Sunday, April 27, 2014

Letter to CES, Follow-up

Update:  September 2014  FAIRMormon has expanded its responses to Jeremy Runnels quite dramatically.  I strongly recommend them, as they really cut through what I think is largely a false justification for his actions.  FAIRMormon truly devastates his arguments.

I had a nice conversation the other night with a friend of mine about my last post concerning the Letter to a CES Director.  I had mentioned in my original post that not all evidence is equal, but after discussing it with my friend, I realized I had failed to really make the point about the logical implications of the evidence.  So let's make the point a little more explicit:

It is a fact that in September 1827, Joseph Smith brought something home, and allowed everyone in the home to both hold and touch that something.  At least two of those present at that 1827 first encounter would later go on to become witnesses to the Book of Mormon.

So, what was this something?  That Joseph Smith actually had some real, tangible object is evident from the fact that critics, such as Dan Vogel, go to great pains to explain how Joseph Smith could have purchased tin from a local supplier, and crafted plates during his annual trips to Hill Cumorah. (Vogel, Joseph Smith, The Making of a Prophet, pages 98-99 and the corresponding footnotes on pages 599-600, #63, #64, #65 and #66.).  Vogel even speculates that Joseph's dislocated thumb occurred finishing the rods which were binding the spine of the plates (Vogel, pg 99 and footnote 66 on page 600).

Vogel therefore concedes that Joseph had something cut to the 6 x 8 inch plates, six inches thick and with rods holding the plates together.  While he makes a novice error in postulating the tin was "pure tin" in order to get to the approximate weight he believed they weighed, ("pure tin" is actually a powder, so his calculation based on the density of tin are wrong, but nice try), he is in any event contradicting the now popular line of attack which says that Joseph Smith was the world's first mass hypnosis master and caused everyone to hallucinate their experience of seeing the plates.

So what do we have?  We have everyone who is at least trying to reconcile the evidence acknowledging plates existed.  So now deal with the logic of the positions:  If Joseph bought the tin from a local source, or had used 60 pounds of tin from the Smith family stocks used in their coopering work, someone would have noticed.  During the time when E.D. Howe's "Mormonism Unveiled" was collecting statements from every neighbor and acquaintance of the Smith's, surely the first place they went was to the local blacksmiths and metal suppliers.  We don't have any direct evidence of Howe talking with the local craftsmen or suppliers, but if you were trying as Howe to pile disrepute on the reputation of the Smith's and to provide a naturalistic explanation, that would be the first place anyone would go.  The lack of such interviews actually silently speaks to a lack of support for a tangible alternative explanation.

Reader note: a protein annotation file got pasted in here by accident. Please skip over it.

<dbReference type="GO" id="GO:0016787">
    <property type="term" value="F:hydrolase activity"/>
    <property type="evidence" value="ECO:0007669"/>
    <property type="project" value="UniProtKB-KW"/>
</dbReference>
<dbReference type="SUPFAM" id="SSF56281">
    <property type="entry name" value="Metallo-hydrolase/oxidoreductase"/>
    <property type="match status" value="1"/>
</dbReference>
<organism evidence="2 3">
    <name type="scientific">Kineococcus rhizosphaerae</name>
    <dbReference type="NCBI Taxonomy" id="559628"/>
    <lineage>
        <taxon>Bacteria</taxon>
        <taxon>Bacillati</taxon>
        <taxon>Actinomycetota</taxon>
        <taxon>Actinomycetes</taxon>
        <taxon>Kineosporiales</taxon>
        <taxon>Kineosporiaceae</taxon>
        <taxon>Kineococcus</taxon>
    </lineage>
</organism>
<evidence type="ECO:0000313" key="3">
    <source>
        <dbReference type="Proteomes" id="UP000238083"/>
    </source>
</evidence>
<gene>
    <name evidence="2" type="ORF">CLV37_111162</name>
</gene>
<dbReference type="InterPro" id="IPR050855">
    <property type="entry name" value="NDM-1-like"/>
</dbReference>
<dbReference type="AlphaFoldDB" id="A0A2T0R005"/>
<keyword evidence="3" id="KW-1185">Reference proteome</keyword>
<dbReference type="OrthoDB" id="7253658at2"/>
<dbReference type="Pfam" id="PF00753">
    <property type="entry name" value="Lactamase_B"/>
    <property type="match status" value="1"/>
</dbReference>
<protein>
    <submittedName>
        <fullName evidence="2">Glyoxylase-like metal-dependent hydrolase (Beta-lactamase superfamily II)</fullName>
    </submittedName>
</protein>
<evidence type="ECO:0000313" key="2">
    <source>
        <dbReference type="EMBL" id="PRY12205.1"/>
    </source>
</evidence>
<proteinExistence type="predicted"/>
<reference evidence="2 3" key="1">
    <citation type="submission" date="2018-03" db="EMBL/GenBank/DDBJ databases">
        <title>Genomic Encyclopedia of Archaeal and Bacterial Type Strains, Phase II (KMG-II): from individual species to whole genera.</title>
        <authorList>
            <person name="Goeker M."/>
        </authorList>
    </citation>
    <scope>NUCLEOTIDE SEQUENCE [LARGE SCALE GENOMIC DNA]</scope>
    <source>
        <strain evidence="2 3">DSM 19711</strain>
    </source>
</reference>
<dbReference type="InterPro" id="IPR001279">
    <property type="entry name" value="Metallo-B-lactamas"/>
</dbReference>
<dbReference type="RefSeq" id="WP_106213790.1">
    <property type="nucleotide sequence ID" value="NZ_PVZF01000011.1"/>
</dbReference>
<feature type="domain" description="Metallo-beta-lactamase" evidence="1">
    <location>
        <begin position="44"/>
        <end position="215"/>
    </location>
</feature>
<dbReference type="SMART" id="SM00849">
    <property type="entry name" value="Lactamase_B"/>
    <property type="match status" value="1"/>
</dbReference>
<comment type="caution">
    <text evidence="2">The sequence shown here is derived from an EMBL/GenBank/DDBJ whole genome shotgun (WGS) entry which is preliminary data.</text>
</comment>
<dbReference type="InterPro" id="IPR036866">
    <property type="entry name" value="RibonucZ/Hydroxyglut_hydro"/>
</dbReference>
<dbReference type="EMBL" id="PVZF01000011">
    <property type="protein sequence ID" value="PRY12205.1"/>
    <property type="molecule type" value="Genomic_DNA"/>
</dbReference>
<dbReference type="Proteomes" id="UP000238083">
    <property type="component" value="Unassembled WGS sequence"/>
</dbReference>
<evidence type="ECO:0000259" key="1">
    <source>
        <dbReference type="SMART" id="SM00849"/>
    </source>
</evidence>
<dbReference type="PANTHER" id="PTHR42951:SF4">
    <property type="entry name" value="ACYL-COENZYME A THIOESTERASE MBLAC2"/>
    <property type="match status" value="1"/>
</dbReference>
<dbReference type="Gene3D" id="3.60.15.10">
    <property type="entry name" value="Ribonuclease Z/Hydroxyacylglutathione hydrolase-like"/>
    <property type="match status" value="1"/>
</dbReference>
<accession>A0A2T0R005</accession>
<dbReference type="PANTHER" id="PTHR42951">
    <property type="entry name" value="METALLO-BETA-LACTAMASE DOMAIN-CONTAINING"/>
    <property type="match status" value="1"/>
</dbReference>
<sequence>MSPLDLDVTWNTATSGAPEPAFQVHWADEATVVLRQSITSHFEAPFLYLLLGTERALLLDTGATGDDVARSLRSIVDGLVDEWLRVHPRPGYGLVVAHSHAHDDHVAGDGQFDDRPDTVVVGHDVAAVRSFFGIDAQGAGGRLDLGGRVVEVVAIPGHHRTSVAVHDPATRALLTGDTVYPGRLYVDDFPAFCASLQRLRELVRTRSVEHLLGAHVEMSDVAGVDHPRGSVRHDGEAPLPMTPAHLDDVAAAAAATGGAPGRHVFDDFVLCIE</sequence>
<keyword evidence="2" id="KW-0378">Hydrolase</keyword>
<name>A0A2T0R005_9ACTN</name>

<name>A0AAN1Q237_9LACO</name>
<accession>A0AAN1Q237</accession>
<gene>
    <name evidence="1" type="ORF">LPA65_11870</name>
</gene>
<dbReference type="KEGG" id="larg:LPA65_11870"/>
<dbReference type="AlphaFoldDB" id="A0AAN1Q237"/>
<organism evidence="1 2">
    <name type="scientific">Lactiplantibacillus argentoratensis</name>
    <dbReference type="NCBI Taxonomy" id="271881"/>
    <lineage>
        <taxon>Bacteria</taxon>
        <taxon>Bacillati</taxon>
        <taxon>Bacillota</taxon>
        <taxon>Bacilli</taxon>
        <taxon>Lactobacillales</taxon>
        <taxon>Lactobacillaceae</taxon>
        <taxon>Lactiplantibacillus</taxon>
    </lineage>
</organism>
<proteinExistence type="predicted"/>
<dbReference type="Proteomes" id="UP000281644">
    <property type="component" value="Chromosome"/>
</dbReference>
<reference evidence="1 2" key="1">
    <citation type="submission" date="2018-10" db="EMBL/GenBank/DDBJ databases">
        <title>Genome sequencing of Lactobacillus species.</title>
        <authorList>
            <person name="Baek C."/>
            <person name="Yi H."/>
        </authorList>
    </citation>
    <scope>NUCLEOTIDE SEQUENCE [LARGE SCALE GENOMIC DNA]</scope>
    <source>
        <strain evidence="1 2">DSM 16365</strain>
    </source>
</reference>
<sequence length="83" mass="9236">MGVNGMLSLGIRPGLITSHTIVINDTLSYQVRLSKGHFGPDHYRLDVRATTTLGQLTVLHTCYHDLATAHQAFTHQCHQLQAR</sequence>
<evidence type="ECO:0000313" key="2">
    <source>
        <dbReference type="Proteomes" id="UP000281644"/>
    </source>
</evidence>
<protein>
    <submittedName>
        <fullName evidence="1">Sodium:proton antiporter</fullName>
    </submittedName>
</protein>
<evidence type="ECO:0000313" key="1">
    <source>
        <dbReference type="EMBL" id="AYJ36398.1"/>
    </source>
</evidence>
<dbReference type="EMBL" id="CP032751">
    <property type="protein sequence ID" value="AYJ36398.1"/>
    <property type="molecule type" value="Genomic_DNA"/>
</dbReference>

But here is the problem for the alternative theories:  By Joseph allowing people to handle and feel the plates, it would be completely silly for the witnesses to be aware of their physical existence and then lie about actually seeing the plates.  In fact, the Eight Witnesses make it clear they saw and handled the plates in broad daylight.  And they maintained that position throughout their lives.  It is particularly unsatisfying to think they saw and handled gold painted tin plates, considering the quality of paints was such as to provide instant recognition the plates were painted, if that were Joseph Smith's attempt.

Therefore, the best evidence is that Joseph Smith had gold colored plates with inscriptions on them.

If this is true, and the best evidence is that it is true, then speculation about whether the stuff on the plates is real or correct is actually irrelevant.  There is only one way the story can go if the plates are real:  Joseph Smith received them from an angel named Moroni who helped to write the plates and lived in ancient America.

The only point Mormons should be arguing with non-believers is over the reality of the plates.  If the plates are real, then Joseph Smith was a prophet of God, and God's Church has been restored.  The alternative positions, that Joseph either manufactured the plates himself or with some help, or the plates never existed and he used some form of mass hypnosis or suggestion to trick a dozen folks into thinking they saw something they would then stake their lives on for the remainder of their lives, is illogical.  Such positions only exist in the desires of non-believers and detractors to not believe that God was in the founding of the Church of Jesus Christ of Latter-day Saints.  They don't want to accept the reality that God can and does actively work miracles on the scale we find in the Bible, and their unauthoritative self-serving interpretation of scripture and creation of false doctrines is not acceptable to the true God in heaven.

Wanting something to be false does not make it false.  Evidence and rational conclusions based on the evidence leads to the conclusion the plates existed.  Deal with that before you change the discussion to the content of the Book of Mormon or the character of LDS Church leaders.  If the plates existed, the Church is true.  Thus, as Dan Peterson said, the plates stand as a thumb in the eye of the critics, since failing to deal with how the plates came into Joseph Smith's possession after admitting he had some plates, is the same as conceding the plates came from Moroni, the prophet whose name and writings are in the Book of Mormon.